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‘Operation Smile’ to treat Pinoy kids with cleft lip, palate » News » ThePinoy

‘Operation Smile’ to treat Pinoy kids with cleft lip, palate


By Mike Frialde – “Operation Smile,” the private and non-profit volunteer medical organization that provides reconstructive surgery to indigent children with cleft lips and palates worldwide, will mark its 30th foundation this year with the largest medical mission ever to be staged in the Philippines.

Some 300 volunteer medical professionals from 35 countries have started arriving in the country to join 700 Filipino volunteers and perform free reconstructive surgeries on an initial 1,500 indigent Filipino children with cleft problems. Operation Smile said a typical cleft lip or palate reconstructive surgery costs about P15,000 to be performed.

The reconstructive surgeries called “The Journey Home” will start tomorrow at the Bicol Medical Center in Naga City. Similar surgeries will also be performed by “Operation Smile” volunteers at the Rafael Lazatin Memorial Medical Center in Angeles City (November 12-17), Teresita Jalandoni Memorial Provincial Hospital in Silay City, Negros Occidental (November 12-17), Northern Mindanao Medical Center, Cagayan de Oro City (November 12-17), the Sta. Ana Hospital in Manila (November 26-30), De La Salle University Medical Center, Dasmariñas City, Cavite (November 26-30), Vicente Sotto Memorial Medical Center, Cebu City (November 26-30) and at the General Santos City District Hospital, General Santos City (November 26-30).

Operation Smile president Roberto Manzano said the medical mission intends to treat 4,500 children in the period of three weeks.

“After an extensive preparation, the journey home has begun. You can describe Operation Smile as being Filipino born of American parents,” said Manzano in a press conference in Makati Thursday.

American craniofacial surgeon William Magee, who together with his nurse wife Kathleen started the organization‘s work in the Philippines in 1982 following a medical mission in Naga City to treat children with cleft lips and palates.

Dr. Magee told reporters that in their initial surgeries, only 40 patients were treated but more than 300 showed-up and had to be turned away.

“One woman gave me a bunch of bananas to thank me for treating her daughter. But we were not able to treat her. We told the woman that we may be able to treat her daughter next year. So we went back and we were able to treat 150 children,” he said. Magee said that event marked the birth of Operation Smile.

“There is no better place in the world to start Operation Smile than in the Philippines. I think in our past lives we were Filipinos,” he said.

According to Operation Smile, cleft deformity is among the 12 congenital birth defects in the Philippines with some 4,000 children being born each year with a cleft palate, a cleft lip, or both.

Around the world, more than 200,000 children are born with cleft deformity each year. Of this number, about 10 percent or about 400 children die before reaching their first birthday with 12 percent, or about 480 not living past the age of five, Operation Smile said.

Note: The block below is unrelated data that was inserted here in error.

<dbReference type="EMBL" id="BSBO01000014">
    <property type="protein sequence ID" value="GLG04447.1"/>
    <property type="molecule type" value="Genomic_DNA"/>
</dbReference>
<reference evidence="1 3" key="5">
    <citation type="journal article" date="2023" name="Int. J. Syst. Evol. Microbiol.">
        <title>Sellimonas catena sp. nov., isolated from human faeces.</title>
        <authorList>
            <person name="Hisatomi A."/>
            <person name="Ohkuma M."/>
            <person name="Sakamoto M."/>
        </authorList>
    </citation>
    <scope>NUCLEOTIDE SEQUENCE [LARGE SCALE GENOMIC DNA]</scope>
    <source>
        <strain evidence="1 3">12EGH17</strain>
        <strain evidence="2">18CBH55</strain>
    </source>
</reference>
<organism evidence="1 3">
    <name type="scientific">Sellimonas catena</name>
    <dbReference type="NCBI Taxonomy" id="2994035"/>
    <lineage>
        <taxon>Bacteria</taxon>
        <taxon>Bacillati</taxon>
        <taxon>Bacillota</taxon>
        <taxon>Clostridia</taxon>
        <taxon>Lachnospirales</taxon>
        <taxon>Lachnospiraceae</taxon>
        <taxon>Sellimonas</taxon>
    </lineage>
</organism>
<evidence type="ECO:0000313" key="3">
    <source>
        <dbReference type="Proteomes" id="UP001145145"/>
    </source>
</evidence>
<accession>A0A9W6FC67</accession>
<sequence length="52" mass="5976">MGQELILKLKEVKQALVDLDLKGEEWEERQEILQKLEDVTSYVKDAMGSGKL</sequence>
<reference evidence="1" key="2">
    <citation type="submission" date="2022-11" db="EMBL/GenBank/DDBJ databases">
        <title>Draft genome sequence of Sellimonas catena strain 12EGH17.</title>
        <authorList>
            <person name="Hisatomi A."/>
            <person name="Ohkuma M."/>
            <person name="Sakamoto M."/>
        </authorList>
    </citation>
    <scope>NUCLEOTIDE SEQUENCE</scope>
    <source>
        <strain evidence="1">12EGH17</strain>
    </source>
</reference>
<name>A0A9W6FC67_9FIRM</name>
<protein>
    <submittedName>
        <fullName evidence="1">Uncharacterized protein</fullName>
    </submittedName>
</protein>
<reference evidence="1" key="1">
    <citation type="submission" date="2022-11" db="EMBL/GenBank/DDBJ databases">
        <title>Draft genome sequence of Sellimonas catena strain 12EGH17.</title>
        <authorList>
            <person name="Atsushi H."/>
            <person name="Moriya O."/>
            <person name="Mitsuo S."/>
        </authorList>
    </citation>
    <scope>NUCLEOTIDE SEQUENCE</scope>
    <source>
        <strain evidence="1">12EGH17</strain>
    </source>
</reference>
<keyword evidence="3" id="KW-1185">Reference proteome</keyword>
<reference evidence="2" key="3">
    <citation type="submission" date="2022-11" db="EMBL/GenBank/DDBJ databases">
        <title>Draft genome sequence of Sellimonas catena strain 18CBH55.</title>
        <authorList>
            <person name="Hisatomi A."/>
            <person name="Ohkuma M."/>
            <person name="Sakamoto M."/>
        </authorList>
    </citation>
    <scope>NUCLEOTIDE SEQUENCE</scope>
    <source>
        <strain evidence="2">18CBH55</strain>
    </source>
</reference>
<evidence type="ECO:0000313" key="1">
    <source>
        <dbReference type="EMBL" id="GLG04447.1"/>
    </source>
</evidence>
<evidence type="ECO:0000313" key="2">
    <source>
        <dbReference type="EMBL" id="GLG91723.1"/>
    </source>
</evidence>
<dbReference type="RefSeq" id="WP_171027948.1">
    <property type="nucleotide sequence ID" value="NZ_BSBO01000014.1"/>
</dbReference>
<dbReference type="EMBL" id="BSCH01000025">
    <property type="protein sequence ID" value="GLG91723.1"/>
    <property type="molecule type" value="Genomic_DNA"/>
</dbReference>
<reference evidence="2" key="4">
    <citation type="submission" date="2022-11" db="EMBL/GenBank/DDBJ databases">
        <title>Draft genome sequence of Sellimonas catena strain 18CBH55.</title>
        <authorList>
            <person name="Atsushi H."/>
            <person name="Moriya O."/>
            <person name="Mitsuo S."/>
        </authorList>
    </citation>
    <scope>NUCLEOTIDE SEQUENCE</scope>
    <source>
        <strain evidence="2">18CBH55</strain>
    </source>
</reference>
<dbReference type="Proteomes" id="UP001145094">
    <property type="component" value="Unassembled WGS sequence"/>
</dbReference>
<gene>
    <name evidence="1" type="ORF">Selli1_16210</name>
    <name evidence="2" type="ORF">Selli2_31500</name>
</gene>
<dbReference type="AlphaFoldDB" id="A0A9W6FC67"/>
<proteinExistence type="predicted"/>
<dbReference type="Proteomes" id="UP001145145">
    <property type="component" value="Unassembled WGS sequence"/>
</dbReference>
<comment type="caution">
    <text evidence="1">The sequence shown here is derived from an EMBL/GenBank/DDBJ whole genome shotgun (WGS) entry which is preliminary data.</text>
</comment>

To date, Dr. Magee said Operation Smile have performed successful plastic surgeries on 24,000 Filipino children with cleft deformities.

“We have a catalytic effect by getting the community involved. Our goal is to eliminate the backlog,” he said.

“Now is the time to invest on our children who badly need this care and make sure that no child will live without a smile,” he added.

Meanwhile, Smart Communications on Thursday reassured Operation Smile of its continued technical support with the introduction of a mobile application designed to fast-track and systematize the recording and registration of patients using a smartphone.

Ramon Isberto, Smart Public Affairs Group head, said the telecoms firm would provide Operation Smile volunteers with a java-based mobile application that will enable volunteer doctors to take photos of the patient’s cleft deformity with the use of a mobile phone that can then be sent via the Internet to a centralized Web-based database. Important patient information will also be sent with the photo using the application.

The application was developed for free by the Ateneo Java Wireless Competency Center. The application, said Smart, is provided for free to Operation Smile as part of its Corporate Social Responsibility program.

Besides the application, Smart will also providing Operation Smile with the mobile phones needed for the operation.

“This is an example of how we can use mobile and web technologies for the benefit of volunteer medical organizations like Operation Smile. This technology will make their medical missions more efficient and successful,” said Isberto.

Isberto said the application will replace the manual registration of patients using paper forms that could either be misplaced or mishandled as the missions move from one location to another.

“All patient data encoded into the system via mobile phone is preserved and centralized in a database easily accessible by authorized medical personnel anywhere as long as there is Internet connectivity,” Isberto said.

“Operation Smile personnel can then review the patient’s records, sort through the data and generate reports. Soon, they will also be able to send medical recommendations to field workers for pre-surgical preparations. The application can also be used by local government units to start a facial cleft conditions registry in the Philippines,” Isberto added.

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